Old Man Wizard Premiere “Innocent Hands” Video; New Single out Aug. 25

Posted in Bootleg Theater on August 10th, 2017 by JJ Koczan

old man wizard

To be sure, the progressive metal stylings of Old Man Wizard make them an outlier among San Diego’s crowded heavy underground, which is overflowing with sunny Californian heavy psychedelia and even at its proggiest seems to maintain some loyalty to ’70s-style boogie rock, but the truth of the matter is one would be hard-pressed to find somewhere the three-piece wouldn’t stand out from the crowd. And that is very much part of the appeal. After touring to support their 2013 debut LP, Unfavorable (review here), guitarist/vocalist Francis Roberts, bassist/vocalist Andre Beller and drummer/vocalist Kris Calabio receded somewhat, but their new single Innocent Hands arrives this month in time for another stretch of West Coast dates and finds their quirk-laden prog-doom at a welcome next stage of its development.

That sense comes through quickly in the driving rhythm and melodic resonance of the titular cut. While it starts out with a blastbeaten thrust that feels derived from extreme metal, “Innocent Hands” is just as fast to set its foundation in Roberts‘ gentle vocals, giving a sense of contrast that lends breadth to what’s still a 7″-ready sub-five-minute runtime. A couple cycles through the verse leads to denser riffing that seems to old man wizard innocent handsplay Opethian and Enslaved-style impulses off each other while filtering the result through a rocker’s urgency, and as Calabio and Beller join Roberts in the chorus line, “Rain falls on innocent hands,” the harmonies make the song a distinct highlight worthy of carrying its own release. That is, it stands up as a single, and with “The Blind Prince” as a complementary B-side, the vibe is reaffirmed in a post-Ghostly melodicism and tense instrumental progression. Shorter and in more of a rush, “The Blind Prince” nonetheless braces “Innocent Hands” with a like-minded rhythmic engagement and energized delivery. While they haven’t been putting out a slew of offerings in the four years since Unfavorable, clearly Old Man Wizard haven’t been wasting their time either.

They take to the hills in the clip for “Innocent Hands” that’s premiering below, or at very least to a hill, and with the sun behind them, and a hilariously unacknowledged druid walking past at about the two-minute mark and with at least Beller and Calabio in Witch Ripper t-shirts — Roberts might be as well, it’s kind of hard to see — they give a subtle sense of the tongue-in-cheek persona of the band, which does nothing to cut the progressive value of the songcraft at play. That is to say, just because they’re enjoying themselves doesn’t make Innocent Hands any less of an accomplishment.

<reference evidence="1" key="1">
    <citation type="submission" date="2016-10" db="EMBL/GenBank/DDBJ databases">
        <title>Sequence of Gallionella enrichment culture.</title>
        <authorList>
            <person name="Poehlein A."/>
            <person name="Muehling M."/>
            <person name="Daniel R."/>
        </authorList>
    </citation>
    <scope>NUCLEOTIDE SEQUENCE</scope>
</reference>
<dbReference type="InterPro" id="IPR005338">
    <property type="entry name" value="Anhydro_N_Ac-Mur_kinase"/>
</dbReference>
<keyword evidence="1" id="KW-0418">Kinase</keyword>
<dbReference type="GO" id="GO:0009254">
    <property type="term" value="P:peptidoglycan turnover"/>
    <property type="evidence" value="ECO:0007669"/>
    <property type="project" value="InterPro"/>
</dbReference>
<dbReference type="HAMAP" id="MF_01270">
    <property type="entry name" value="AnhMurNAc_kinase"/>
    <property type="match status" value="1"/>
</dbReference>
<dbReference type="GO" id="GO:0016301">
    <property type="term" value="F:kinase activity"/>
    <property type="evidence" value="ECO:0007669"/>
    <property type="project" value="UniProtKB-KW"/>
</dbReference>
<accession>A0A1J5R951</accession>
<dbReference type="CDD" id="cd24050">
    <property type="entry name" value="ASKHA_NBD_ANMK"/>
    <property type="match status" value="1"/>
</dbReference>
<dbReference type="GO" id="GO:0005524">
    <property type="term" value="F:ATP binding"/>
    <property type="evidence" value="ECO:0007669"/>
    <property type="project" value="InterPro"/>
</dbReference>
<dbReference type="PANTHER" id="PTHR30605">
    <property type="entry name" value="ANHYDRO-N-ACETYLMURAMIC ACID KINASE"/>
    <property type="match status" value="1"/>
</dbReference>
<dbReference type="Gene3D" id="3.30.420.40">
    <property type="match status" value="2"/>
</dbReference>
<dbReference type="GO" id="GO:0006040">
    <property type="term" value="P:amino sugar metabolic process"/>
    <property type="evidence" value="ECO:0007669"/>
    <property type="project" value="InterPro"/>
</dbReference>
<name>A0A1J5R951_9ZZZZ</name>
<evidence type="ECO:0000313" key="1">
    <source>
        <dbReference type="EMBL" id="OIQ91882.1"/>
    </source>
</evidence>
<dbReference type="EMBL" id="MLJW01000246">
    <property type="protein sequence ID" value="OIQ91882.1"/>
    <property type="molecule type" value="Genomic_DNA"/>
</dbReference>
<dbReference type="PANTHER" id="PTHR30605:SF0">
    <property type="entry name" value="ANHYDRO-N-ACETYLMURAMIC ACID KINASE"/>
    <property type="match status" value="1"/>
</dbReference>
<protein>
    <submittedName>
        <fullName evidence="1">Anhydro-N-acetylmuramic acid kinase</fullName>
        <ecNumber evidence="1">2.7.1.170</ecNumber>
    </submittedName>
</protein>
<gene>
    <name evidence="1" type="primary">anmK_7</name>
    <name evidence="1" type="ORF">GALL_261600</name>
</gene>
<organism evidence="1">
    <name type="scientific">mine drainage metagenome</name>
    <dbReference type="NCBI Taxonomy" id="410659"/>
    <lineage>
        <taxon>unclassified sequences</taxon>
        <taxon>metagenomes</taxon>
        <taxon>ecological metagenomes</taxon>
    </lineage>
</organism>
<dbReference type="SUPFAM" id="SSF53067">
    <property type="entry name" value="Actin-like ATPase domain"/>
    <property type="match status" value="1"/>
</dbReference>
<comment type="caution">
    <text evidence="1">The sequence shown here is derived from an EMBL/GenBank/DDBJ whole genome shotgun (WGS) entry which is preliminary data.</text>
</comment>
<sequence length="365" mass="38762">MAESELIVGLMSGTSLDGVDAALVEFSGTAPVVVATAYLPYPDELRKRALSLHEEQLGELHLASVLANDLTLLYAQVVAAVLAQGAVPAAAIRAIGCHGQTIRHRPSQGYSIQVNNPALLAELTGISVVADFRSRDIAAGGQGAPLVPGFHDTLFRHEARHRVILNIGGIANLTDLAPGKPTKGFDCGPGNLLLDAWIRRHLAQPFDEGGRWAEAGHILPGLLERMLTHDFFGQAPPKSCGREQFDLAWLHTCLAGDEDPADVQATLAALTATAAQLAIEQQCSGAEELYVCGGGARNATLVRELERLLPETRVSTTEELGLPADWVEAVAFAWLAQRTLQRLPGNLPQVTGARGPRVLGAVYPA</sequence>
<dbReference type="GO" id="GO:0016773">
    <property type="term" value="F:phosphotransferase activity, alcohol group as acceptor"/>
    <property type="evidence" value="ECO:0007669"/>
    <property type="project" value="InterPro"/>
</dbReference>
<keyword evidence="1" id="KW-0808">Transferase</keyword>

Tomorrow they begin the alluded-to West Coast tour that will take them from Tijuana, Mexico, up to Washington State before coming to a close Aug. 23 with a hometown San Diego show. You’ll find the dates for that under the player that follows, which of course contains the video premiere.

To please enjoy:

Old Man Wizard, “Innocent Hands” official video

Progressive heavy rock band OLD MAN WIZARD return with their new single Innocent Hands. The track will be released on 7″ vinyl and will be sold on their upcoming tour in August. The “B” side will be “The Blind Prince”.

OLD MAN WIZARD TOUR DATES:
8/11 Tijuana, BC Mi Pueblito
8/13 San Francisco, CA The Hemlock
8/15 San Jose, CA The Caravan
8/17 Portland, OR The Highwater Mark
8/18 Seattle, WA The Victory Lounge
8/19 Anacortes, WA Kenelly Keys
8/20 Tacoma, WA The Valley
8/22 Los Angeles, CA The Lexington
8/23 San Diego, CA Soda Bar

Old Man Wizard is:
Francis Roberts – Guitar, Vocals
Kris Calabio – Drums, Backing Vocals
Andre Beller – Bass Guitar, Backing Vocals

Old Man Wizard on Thee Facebooks

Old Man Wizard on Twitter

Old Man Wizard on Bandcamp

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The Obelisk Radio Adds: Boris, Sólstafir, Desert Suns & Chiefs, Elara, Fungus Hill

Posted in Radio on July 31st, 2017 by JJ Koczan

the obelisk radio cavum

Some bigger releases going up to the playlist for The Obelisk Radio this time around, and that’s just fine by me. It’s five albums listed here, but there are a few others included as well that you can see listed on the updates page and it’s good stuff all the way around. It was all actually supposed to go up last week, but you know, life is chaos and all that. I hope as always that you manage to find something you enjoy, and if you haven’t heard some of this stuff as yet — I suspect you have, because you know what’s up and I’m perpetually behind on these things; more than just a week, on average — then all the better. Let’s dig in together.

The Obelisk Radio adds for July 31, 2017:

Boris, Dear

boris dear